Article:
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Saturday, September 26, 2009

Needlework Nibbles: Silk Purl

If you've been reading this blog for a while, you know that I enjoy trying out new threads and new (to me) needlework techniques.  However, I fully admit that I often will buy a new thread and never actually do anything with it.  Because of this, I was thrilled when Tricia Wilson-Nguyen of Thistle Threads started designing her "Needlework Nibbles."

In Tricia's words:

Needlework Nibbles are small projects designed to let you try a new material that is hard to find or new technique. The new materials are usually one that I have imported or had made to my specifications to allow us to do a type of needlework not practiced very much anymore. Often, these materials may be in short supply or packaged such that they are expensive. The 'Nibble' allows the stitcher to try the material/technique out before committing to a larger investment.
I purchased both kits for the July Nibbles, which made use of silk-wrapped purl, a thread that originally was used in the 17th century, but has only recently been recreated.  If you're familiar with the purl threads used in goldwork, you know that they're coils of wire that are typically couched down or added like beads.  (Actually, I featured purls in one of my very first blog posts.)  The silk-wrapped purl is exactly what it sounds like:  metal purl "threads" wrapped with silk.  I'm not going to go into detail about it, since Mary of Needle 'N Thread already has a fantastic post about the thread.  (Thanks, Mary!)

I can, however, report a bit about stitching with this thread, and about the Needlework Nibbles kits.

The kits contained everything needed to complete the stitching of the project, including needles, and also contained backing fabric to finish the piece as a scissors fob or ornament.  At right is the kit for the Pink Silk Purl Bug, and the kit for the Rainbow Silk Purl Bug is shown below.

Each kit included plenty of the silk purl to complete the design.

I found that the silk purl was slightly tricker to use than regular pearl purl. I used my serrated-edge scissors designed for metallic threads, and while these cut through the metal, the silk sometimes wasn't cut all the way through. I had to keep a close eye on the thread when cutting to ensure both metal and silk were cut before letting the two pieces separate, or the silk would start to unwind from the metal.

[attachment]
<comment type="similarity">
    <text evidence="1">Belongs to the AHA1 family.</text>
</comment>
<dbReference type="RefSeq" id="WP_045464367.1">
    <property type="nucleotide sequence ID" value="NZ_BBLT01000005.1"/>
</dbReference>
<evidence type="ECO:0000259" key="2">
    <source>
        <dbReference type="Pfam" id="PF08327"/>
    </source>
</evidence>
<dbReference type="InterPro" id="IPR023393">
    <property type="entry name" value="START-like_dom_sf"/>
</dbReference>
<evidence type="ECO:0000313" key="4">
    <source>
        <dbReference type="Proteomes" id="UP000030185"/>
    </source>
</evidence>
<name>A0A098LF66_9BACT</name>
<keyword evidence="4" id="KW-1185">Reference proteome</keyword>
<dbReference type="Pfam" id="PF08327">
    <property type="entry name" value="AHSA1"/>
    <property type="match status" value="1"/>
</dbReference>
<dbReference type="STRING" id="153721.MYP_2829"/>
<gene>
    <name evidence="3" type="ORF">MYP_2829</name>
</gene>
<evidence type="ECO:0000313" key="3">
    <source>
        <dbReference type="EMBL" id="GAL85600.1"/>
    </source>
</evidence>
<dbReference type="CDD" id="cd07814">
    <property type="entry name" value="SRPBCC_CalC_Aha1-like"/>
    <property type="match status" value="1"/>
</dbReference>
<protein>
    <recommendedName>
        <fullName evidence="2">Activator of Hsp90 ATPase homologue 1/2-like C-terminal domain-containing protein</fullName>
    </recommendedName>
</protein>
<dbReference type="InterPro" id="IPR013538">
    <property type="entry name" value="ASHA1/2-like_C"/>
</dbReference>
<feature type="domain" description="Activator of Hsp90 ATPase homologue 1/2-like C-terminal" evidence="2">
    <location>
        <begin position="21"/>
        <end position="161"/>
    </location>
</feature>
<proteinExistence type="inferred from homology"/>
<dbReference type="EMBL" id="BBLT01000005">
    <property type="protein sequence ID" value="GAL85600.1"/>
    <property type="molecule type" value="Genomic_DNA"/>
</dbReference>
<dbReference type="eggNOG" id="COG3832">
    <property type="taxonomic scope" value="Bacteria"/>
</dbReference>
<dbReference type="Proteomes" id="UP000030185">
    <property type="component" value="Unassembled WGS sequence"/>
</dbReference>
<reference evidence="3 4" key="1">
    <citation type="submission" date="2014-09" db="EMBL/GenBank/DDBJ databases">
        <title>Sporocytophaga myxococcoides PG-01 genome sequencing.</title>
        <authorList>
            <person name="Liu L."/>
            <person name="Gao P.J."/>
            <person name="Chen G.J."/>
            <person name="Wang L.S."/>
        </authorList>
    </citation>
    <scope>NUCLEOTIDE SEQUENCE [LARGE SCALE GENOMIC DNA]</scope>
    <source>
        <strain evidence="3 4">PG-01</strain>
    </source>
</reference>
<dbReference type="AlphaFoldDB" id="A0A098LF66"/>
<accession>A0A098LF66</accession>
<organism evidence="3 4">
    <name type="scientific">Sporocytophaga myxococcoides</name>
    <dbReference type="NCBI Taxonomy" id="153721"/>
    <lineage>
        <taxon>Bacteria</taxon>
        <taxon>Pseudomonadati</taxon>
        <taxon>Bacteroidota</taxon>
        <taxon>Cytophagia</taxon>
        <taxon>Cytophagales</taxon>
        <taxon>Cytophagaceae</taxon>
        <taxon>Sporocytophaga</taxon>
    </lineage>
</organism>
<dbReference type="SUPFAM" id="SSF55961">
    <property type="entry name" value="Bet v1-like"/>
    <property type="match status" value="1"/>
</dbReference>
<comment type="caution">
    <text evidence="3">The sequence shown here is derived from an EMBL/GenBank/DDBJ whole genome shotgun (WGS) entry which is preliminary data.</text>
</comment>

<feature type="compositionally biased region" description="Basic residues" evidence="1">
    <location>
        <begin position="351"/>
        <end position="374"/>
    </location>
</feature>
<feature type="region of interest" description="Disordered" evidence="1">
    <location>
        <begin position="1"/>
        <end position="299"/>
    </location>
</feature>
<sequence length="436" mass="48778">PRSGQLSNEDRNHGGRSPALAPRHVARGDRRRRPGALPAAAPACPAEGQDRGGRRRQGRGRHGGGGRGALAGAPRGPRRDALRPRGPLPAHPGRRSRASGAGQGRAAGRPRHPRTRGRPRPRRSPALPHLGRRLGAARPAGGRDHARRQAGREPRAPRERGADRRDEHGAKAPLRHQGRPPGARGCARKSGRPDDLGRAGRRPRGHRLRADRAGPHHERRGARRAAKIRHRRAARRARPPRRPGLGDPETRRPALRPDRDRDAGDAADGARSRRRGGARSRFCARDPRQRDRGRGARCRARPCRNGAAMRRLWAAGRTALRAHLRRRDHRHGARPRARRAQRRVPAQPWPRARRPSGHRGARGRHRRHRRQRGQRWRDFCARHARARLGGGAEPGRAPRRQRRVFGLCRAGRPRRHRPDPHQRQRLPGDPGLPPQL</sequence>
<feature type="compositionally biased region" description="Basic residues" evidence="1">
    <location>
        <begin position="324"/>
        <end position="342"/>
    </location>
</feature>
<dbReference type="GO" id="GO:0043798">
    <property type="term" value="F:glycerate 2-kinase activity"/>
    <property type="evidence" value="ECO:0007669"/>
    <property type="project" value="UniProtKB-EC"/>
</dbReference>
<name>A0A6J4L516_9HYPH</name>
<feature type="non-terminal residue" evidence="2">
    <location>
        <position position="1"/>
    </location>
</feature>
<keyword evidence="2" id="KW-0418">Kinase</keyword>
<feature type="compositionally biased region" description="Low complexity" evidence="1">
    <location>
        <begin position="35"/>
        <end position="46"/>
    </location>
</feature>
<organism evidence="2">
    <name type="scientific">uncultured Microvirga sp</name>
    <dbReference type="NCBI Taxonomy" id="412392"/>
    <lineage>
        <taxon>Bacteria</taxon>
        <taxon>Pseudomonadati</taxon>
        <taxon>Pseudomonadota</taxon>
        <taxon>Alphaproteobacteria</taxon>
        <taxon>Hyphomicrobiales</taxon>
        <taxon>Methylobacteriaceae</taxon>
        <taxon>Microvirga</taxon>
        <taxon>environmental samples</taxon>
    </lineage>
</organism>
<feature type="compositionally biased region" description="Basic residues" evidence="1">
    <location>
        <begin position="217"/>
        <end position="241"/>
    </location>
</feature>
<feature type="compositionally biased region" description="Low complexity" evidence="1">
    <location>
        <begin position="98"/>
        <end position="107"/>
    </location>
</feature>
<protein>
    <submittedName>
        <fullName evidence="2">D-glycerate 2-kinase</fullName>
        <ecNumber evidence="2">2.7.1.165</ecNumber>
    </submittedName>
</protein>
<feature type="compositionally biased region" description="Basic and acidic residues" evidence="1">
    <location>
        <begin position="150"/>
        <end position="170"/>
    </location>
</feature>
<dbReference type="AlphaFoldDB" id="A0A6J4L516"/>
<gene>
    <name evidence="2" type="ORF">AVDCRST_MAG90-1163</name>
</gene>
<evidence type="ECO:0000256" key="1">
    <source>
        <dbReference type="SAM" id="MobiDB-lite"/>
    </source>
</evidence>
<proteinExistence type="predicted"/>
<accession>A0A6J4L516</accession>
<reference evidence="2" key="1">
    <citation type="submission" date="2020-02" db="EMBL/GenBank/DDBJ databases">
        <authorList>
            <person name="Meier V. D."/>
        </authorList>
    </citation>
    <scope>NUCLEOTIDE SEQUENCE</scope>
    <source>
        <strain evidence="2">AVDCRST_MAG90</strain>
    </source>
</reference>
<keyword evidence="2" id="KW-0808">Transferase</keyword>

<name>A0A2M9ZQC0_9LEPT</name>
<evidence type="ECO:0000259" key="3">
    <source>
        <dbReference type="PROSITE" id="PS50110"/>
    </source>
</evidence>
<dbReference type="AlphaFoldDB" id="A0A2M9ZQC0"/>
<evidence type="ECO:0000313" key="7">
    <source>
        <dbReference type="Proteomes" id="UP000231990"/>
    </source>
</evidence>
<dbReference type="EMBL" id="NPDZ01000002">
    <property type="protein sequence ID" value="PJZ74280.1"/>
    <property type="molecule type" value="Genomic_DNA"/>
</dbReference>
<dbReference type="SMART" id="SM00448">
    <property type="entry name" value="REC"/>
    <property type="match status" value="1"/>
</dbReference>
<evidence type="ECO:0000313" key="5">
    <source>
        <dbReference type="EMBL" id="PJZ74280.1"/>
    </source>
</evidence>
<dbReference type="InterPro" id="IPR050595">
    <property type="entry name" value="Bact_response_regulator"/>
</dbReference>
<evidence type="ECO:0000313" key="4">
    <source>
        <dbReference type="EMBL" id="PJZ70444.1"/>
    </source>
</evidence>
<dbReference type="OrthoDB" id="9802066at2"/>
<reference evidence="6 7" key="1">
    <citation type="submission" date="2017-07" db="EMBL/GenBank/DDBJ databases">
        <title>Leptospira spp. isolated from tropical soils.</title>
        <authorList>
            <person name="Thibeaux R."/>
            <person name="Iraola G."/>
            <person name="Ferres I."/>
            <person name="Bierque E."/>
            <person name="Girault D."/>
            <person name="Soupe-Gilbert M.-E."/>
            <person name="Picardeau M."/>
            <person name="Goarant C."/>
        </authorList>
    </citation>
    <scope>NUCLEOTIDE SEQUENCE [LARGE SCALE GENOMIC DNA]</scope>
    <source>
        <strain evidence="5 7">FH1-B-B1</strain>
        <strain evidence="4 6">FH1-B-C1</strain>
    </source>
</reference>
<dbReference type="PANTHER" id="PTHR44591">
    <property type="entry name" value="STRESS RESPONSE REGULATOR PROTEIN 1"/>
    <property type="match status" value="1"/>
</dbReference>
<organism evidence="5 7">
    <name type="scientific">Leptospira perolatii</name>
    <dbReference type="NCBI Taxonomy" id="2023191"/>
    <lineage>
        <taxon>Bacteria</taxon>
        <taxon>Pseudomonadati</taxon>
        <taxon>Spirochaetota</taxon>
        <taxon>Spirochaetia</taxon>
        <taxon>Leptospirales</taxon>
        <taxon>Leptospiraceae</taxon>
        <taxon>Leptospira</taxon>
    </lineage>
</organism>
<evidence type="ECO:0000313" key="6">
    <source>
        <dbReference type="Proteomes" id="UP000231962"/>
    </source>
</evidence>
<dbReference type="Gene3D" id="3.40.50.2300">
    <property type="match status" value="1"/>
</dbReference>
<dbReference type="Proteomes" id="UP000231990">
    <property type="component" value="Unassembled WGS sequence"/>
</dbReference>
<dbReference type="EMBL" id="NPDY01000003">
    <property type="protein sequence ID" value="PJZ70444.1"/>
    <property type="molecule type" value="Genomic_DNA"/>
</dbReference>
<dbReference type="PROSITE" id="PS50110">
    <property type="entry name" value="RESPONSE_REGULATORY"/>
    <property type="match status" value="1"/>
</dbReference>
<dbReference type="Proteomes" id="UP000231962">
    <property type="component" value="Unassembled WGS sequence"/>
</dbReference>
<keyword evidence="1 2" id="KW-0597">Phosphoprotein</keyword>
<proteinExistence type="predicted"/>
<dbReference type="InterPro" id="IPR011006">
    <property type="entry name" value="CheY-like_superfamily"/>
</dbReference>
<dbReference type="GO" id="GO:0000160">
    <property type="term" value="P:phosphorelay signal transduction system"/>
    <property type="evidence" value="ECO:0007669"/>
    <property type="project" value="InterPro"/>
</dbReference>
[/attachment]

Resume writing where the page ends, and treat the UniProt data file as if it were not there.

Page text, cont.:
Actually, the unwinding of the silk is the biggest downfall of using this thread. In some spots on my finished bugs, the ends of the threads have plain metal showing, and in other cases, the silk is slightly frizzy. In the closeup of the pink bug, you can see both of these: frizzy light pink silk at the point of the right wing, and a tiny bit of exposed metal at the second row in at the bottom of the body.

I'm glad I worked the pink bug, where all of the purl was couched, before trying the rainbow bug. The rainbow bug used couched purl for the head, but all of the rest was cut and threaded like beads.

A very big thank you to Tricia Wilson-Nguyen for making these kits available.  I don't know when I'll use silk purl again, but I'm sure I'll find that it's the perfect thread for something.  By trying it, I now know its properties.  I think it might be interesting to try to use this on canvas, perhaps on a painted canvas, for just the right effect.

Oh - one additional note:  I did not use the linen that came in the kits, choosing instead to use linen twill left over from a stumpwork project.  I've got some ideas about using several of these Nibbles (if they're of similar sizes) in a project together.  Speaking of size, the pictures above are a bit misleading.  These bugs are pretty small.  I worked both of these on one piece of linen in a 5" hoop.  Below is a better picture with a standard US quarter for reference.

Has anybody else tried the silk purl? Can you come up with interesting ways to use this thread? Please share your ideas!

Thursday, September 24, 2009

Corner experiments

Since I don't have a one-for-one match for all of the threads originally used on My Way, I need to play with my threads and colors for each area. (Tough job, but somebody's got to do it.) Before I start stitching either the corner or center of a block, I go through my threads and select replacements for the called-for threads in that area. Rather than just assuming I'll always use thread X in place of original thread Y, I like to see how all the pulled threads work together.